Bulletins and Other State Intelligence

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Compiled and arranged from the official documents published in the London gazette., 1794
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Page 57 - You will be pleased to inform the Lords' Commissioners of the Admiralty, that on the...
Page 86 - Sir, — I have the honour to acquaint you, for the information of the Lords Commissioners of the Admiralty, that...
Page 218 - Brunswick having lost her mizen-rnast in the action, and drifted to leeward of the French retreating ships, w,as obliged to put away large to the northward from them. Not seeing her chased by the enemy in that predicament, I flatter myself she may arrive in safety at Plymouth. All the other twentyfour...
Page 11 - ... thereby be more at liberty to save themselves on the conflagration taking place around them. In this situation we continued to wait most anxiously for the hour concerted with the governor for the inflammation of the trains. The moment the signal was made, we had the satisfaction to see the flames rise in every quarter. Lieutenant Tupper was charged with the burning of the general magazine, the pitch, tar, tallow, and oil storehouses, and...
Page 220 - Commissioners of the Admiralty may at this time require. It is incumbent on me, nevertheless, now to add, that I am greatly indebted to him for his councils as well as conduct in every branch of my official duties; and I have similar assistance, in the later occurences, to acknowledge of my second captain, Sir Andrew Douglas.
Page 219 - Curtis, who is charged with this dispatch, will be able to give the farther information the Lords Commissioners of the Admiralty may at this time require. It is incumbent on me...
Page 9 - Majesty's army and fleet, not only between the officers of all ranks, but between the seamen and soldiers also. I herewith transmit a copy of Sir Sydney Smith's letter to me, with a list of the officers employed under him, and also a return of officers and seamen killed and wounded at Fort Mulgrave on the 1 7th.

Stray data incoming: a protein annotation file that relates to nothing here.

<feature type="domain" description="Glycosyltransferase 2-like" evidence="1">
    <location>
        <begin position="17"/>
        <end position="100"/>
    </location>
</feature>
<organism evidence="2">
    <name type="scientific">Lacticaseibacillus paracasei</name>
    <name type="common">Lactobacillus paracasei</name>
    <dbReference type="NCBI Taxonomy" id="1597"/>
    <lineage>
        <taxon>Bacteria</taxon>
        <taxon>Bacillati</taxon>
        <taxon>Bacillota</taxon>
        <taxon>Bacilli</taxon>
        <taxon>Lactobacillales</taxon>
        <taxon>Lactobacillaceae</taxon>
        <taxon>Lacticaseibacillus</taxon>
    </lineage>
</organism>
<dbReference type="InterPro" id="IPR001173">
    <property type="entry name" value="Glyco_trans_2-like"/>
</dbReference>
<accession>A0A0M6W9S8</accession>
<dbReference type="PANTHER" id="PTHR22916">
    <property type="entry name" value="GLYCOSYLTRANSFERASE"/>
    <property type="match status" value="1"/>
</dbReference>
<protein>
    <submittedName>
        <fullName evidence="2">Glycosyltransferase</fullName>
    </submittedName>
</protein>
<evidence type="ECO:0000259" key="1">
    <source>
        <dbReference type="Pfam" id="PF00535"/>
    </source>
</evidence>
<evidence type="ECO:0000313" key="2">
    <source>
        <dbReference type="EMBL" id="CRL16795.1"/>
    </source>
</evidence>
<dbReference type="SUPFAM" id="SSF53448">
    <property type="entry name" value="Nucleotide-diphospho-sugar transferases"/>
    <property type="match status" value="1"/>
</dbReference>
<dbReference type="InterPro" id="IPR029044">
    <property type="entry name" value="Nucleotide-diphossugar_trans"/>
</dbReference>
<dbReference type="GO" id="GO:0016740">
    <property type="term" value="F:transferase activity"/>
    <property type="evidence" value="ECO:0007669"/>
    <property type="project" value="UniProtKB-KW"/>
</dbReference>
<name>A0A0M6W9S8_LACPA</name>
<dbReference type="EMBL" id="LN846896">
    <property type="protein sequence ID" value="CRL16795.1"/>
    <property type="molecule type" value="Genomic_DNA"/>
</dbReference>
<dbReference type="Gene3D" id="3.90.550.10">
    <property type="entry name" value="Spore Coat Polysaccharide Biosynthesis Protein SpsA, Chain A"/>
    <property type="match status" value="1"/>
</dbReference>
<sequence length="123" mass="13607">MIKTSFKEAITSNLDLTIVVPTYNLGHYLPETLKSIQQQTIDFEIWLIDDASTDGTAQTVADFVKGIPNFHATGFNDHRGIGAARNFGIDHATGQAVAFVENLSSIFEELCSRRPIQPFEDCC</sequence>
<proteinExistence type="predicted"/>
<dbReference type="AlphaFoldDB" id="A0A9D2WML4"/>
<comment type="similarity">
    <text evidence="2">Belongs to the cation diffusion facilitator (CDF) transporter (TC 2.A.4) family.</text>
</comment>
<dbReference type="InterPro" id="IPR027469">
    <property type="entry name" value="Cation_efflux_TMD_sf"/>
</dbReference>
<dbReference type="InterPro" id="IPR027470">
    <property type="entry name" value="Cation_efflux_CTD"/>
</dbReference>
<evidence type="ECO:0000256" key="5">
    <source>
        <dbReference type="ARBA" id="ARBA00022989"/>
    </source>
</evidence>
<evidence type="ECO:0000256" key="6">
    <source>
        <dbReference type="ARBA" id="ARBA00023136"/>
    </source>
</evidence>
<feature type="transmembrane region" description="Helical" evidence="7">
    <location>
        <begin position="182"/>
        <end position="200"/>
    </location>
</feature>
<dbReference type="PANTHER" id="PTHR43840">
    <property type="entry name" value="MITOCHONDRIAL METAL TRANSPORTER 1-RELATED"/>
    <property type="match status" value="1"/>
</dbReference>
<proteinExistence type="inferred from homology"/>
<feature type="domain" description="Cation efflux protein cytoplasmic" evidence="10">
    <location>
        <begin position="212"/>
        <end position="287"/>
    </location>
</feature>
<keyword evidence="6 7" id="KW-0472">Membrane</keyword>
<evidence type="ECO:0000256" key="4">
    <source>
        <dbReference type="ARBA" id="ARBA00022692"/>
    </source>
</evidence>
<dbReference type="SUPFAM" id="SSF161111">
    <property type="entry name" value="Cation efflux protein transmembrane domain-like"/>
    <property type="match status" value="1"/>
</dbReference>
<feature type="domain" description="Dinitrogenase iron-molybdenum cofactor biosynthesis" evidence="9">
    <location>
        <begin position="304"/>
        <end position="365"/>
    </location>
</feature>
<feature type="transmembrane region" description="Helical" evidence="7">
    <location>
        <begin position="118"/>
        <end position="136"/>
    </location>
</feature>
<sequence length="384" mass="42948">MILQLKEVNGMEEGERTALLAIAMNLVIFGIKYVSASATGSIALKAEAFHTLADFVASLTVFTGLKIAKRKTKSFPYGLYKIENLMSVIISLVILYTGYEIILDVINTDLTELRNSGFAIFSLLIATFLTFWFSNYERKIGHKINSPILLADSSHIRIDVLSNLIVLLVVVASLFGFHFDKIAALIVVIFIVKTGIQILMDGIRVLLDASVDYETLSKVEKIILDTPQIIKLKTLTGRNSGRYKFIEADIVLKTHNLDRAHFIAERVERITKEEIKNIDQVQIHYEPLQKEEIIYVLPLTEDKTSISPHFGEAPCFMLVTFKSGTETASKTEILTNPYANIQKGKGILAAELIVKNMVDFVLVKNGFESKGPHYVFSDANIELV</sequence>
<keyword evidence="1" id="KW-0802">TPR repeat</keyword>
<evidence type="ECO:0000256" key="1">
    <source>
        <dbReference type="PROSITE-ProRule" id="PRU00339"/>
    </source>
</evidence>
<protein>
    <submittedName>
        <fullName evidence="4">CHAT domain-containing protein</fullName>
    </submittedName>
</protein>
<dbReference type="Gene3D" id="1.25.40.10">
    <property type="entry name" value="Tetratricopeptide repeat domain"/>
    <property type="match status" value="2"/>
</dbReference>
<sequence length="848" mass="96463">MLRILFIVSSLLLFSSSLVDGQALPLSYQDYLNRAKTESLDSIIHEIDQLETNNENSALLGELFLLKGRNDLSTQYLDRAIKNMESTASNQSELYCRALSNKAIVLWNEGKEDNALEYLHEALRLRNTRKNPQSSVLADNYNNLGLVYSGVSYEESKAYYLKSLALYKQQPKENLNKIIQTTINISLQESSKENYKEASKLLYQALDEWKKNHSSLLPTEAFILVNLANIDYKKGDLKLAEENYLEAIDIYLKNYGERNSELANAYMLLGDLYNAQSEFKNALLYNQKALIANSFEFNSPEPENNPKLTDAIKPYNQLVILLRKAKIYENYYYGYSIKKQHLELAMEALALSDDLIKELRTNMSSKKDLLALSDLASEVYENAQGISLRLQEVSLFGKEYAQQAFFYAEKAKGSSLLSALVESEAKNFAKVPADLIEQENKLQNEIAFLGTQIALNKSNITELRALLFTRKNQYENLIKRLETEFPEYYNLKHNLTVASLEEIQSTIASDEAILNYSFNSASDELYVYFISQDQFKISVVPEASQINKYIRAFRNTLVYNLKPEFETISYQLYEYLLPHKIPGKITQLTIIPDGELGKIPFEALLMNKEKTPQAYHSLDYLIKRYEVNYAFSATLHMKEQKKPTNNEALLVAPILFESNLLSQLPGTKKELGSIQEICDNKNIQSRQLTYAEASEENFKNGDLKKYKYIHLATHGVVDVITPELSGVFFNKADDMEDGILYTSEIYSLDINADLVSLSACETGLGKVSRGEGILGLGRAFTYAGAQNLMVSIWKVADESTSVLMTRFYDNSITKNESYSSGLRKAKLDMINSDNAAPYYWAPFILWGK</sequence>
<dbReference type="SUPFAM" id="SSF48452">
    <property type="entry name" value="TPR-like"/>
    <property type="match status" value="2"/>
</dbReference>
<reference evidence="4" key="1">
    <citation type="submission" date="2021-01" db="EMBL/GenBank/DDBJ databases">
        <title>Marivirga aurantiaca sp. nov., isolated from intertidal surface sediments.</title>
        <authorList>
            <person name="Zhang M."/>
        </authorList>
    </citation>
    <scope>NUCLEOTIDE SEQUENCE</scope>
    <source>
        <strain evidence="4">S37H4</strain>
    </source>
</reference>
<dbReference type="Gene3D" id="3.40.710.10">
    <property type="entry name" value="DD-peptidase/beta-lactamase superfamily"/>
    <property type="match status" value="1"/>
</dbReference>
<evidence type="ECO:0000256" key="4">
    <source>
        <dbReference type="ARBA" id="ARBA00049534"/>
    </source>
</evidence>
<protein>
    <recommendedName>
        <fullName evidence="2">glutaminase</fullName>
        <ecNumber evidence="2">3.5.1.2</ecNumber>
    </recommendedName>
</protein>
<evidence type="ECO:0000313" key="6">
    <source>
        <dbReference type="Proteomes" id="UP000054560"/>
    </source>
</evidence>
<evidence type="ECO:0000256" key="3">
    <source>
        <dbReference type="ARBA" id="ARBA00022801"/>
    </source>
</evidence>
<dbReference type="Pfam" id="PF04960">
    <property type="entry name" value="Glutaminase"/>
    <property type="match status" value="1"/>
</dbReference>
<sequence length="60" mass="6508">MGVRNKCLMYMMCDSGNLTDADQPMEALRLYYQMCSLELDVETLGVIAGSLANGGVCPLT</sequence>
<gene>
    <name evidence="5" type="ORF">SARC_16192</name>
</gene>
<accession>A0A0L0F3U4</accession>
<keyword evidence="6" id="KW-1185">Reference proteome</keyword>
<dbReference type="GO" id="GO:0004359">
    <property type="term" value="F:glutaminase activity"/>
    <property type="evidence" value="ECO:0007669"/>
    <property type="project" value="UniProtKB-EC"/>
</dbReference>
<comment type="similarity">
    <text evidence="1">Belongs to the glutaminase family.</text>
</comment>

Page 218 - French, their force consisting of twenty-six ships of the line, opposed to his Majesty's fleet of twenty-five (the Audacious having parted company with the sternmost ship of the enemy's line, captured in the night of the 28th), waited for the action, and sustained the attack with their customary resolution. In less than an hour after the close action commenced in the centre...
Page 187 - My column consisted of seven battalions of British, five of Austrians, and two of Hessians, with six squadrons of light dragoons, and four of hussars. We moved forward from Templeuve to Lannoy, which we forced the enemy to evacuate after a short cannonade, in which I had the misfortune to lose Major Wright, of the royal artillery, a brave and deserving officer. Having left the two Hessian battalions at Lannoy, I proceeded to Roubaix, where we found the enemy in great strength both of men and cannon.
Page 351 - Hanoverian dragoons, one one squadron of the 10th Hanoverian light dragoons, and the legion de Damas, in the Dutch service. This sortie had every success which could be expected from it. The troops' advanced to the enemy's trenches under a very severe fire, and jumped into them without returning a shot. The loss of the enemy was almost entirely by the bayonet, and amounted to above five hundred men ; that of the British and Hanoverians will be seen by the enclosed return.

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